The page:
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Itchy? Bring out the Chickweed

7.6.21

I haven’t done a HerbNerd for ages, and it only occurred to me yesterday while I was glooping some of our SwItchGel together for our MacAttack, King of the Sweet-Itchers, because he's now started scratching the inside of each hind with the other hind's hoof, and thought I really ought to let everyone know how awesome chickweed is for all-things-anti-itch.

Chickweed itself is one of the most inconspicuous, overlooked, tiny weeds around, but it's so important! It’s latin name, Stellaria, comes from the word ‘star’, thought to have been name by Linnaeus many moons ago when he was likely inspired by chickweed’s star-shaped flowers. They're tiny, less than ¼” in diameter, with 5 white, heart-shaped petals that are so deeply divided that it looks like there’s 10 of them.

Chickweed grows everywhere - in fields, on roadsides, and anywhere else that’s scrubby – anywhere other than my field, despite my best efforts to grow it for Mac to munch on 🙄 I first met chickweed on the 2nd weekend of my Medical Herbalism residential training when we were out on a foraging walk, and instantly fell in love with it as our teacher gushingly extolled its virtues as the greatest anti-itch plant out there.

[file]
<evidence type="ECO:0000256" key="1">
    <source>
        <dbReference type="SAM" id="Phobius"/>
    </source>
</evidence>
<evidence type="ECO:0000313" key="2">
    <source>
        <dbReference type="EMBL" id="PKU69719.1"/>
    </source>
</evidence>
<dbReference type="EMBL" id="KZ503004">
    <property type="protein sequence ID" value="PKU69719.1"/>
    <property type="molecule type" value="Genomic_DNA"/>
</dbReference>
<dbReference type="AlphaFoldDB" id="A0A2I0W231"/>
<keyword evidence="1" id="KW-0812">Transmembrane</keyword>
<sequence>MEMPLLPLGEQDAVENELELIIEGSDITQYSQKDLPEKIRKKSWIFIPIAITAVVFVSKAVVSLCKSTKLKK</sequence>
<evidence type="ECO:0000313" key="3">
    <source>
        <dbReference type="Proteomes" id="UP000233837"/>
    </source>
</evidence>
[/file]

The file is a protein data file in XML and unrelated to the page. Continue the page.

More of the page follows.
It excels at calming itchy skin, whether used topically or internally, hence why we use it in both our SwItchTonic food blend and our topical SwItchGel for our sweet itchy horses. Mac knows when I’ve got it in my hand and holds his legs out for me to soothe his itch away. It’s energetically cooling and moistening, full of lovely demulcent, and also used as an anti-inflammatory and would healer (vulnerary).

Chickweed is also like a mega-multivit, jam-packed with high levels of calcium, iron, magnesium, potassium, selenium and zinc. Pick the tender tips in spring and add to a salad or sandwich, or blend into a pesto, smoothie or juice. It can also be made as a tea or tincture.

Safety Note: Be warned - chickweed looks similar to the inedible and potentially poisonous scarlet pimpernel (Anagallis arvensis), which also has five-petaled, star-shaped flowers. However, the petals of scarlet pimpernel are usually peachy-red, pink, or blue.